Cleaning Your Cat’s Litter Box

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How can the harmony of your home be most quickly disrupted? By finding that your beloved, formerly fastidious cat has relocated her bathroom from the litter box to the living room carpet. This problem, by far the most common of cat owners, can usually be prevented by a simple precaution: making sure your cat’s litter box is the single most irresistible repository for her deposits. Here are a few suggestions to start you off on the right paw.

  • Cats are fussy about odors, so try to put yourself at the level of your own cat’s sensitive little nose. What smells are abhorrent to cats? Feces and urine, of course–but also many scents that are considered pleasant by human standards: detergents, citrus-scented sprays, bleach and ammonia, perfumes and even, perhaps, baking soda. If you aren’t convinced that this sensitivity matters to your cat, consider how odor-free your carpet used to be.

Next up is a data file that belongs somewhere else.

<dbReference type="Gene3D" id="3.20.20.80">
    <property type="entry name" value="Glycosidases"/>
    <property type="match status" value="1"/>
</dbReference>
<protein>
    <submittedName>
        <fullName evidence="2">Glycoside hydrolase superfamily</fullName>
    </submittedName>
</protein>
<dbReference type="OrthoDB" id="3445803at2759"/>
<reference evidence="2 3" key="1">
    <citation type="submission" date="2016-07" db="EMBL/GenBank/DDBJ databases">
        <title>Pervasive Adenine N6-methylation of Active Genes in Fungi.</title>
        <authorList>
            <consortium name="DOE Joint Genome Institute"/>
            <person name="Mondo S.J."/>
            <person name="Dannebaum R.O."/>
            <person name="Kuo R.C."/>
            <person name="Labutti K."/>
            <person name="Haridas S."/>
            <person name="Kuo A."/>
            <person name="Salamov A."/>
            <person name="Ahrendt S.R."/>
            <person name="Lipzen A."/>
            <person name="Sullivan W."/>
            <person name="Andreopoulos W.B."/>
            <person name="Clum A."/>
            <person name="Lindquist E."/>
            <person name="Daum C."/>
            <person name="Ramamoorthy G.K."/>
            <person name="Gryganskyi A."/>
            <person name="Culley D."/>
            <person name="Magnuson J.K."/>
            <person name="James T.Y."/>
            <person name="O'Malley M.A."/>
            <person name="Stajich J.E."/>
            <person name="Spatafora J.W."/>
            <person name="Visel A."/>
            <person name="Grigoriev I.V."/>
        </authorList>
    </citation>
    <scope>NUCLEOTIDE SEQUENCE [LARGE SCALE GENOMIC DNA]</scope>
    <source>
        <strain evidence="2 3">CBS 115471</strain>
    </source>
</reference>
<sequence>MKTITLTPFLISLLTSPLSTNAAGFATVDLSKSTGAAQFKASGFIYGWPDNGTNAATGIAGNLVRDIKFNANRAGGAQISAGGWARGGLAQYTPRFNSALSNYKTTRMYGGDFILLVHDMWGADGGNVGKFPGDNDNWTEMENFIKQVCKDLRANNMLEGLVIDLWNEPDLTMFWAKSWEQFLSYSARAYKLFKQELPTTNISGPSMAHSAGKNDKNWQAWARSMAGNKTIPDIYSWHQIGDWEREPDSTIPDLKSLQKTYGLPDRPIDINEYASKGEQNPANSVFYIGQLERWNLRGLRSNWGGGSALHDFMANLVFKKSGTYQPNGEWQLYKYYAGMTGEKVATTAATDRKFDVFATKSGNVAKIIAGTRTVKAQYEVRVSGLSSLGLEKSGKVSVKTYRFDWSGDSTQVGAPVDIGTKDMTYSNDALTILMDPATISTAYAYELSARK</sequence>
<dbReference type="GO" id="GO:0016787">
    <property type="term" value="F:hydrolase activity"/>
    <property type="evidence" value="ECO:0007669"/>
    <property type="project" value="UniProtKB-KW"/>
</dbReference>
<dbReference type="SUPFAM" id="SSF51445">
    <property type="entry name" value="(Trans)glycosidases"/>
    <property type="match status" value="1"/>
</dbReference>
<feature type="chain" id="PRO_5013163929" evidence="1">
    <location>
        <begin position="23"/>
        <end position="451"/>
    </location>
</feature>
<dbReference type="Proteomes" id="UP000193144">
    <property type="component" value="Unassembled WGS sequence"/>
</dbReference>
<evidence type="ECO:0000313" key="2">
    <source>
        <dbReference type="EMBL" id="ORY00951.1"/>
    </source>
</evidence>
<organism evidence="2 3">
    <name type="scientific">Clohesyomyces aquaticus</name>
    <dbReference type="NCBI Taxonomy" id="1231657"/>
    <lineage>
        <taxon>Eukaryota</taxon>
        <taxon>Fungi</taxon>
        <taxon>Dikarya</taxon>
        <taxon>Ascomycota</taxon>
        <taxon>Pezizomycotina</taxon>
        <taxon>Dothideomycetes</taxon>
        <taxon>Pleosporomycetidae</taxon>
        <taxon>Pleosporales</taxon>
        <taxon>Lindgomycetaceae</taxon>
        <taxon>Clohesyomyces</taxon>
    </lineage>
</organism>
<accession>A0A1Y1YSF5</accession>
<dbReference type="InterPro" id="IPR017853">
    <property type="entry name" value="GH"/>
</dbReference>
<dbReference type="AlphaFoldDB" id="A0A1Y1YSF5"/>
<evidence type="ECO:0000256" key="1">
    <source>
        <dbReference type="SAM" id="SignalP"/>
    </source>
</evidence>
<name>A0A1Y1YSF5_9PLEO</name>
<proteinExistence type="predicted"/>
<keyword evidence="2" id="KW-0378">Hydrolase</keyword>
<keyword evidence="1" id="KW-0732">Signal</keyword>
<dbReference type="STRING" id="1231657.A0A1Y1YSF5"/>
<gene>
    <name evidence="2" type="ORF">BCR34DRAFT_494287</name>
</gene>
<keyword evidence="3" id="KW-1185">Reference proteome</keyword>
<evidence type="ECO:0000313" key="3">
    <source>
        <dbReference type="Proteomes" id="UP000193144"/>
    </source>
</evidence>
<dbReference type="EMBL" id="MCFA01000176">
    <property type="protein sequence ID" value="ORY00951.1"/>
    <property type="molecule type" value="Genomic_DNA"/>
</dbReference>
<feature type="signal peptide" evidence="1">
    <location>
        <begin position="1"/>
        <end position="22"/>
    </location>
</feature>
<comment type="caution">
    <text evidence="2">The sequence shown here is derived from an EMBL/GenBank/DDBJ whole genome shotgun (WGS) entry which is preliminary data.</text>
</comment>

• Because covered litter boxes tend to trap odors, get rid of that cover.
  • Buy only unscented litter. And additives such as baking soda can make a cat turn up her nose; consider an additive-free trial period, relying instead on manual cleaning.
  • When washing the litter box, use plain soap and water. During warmer months, rotate boxes so that one can dry in the sunlight–one of nature’s greatest disinfectants. Occasional disinfection with dilute bleach–followed by rinsing and thorough drying–should be enough.
  • Clumping, scoopable litters are easiest to maintain. Each day, remove clumped urine from the bottom up, taking care not to shatter the clump. Any urine remaining will quickly be converted to ammonia, detectable to your cat long before it bothers you. If the clumps crumble too easily, try litter that clumps harder (typically formulated for multiple cat households), and be sure to dump the clumps as soon as possible.
  • Plain (non-scoopable) clay is harder to clean but, alas, may be preferred by some traditionalist cats. Because urine soaks to the bottom and cannot be efficiently cleaned, these litters should be dumped and the box refilled regularly (once a week should be enough, unless your cat already is inappropriately eliminating, in which case the litter should be dumped each time he urinates). Feces can simply be removed as needed — at least once a day.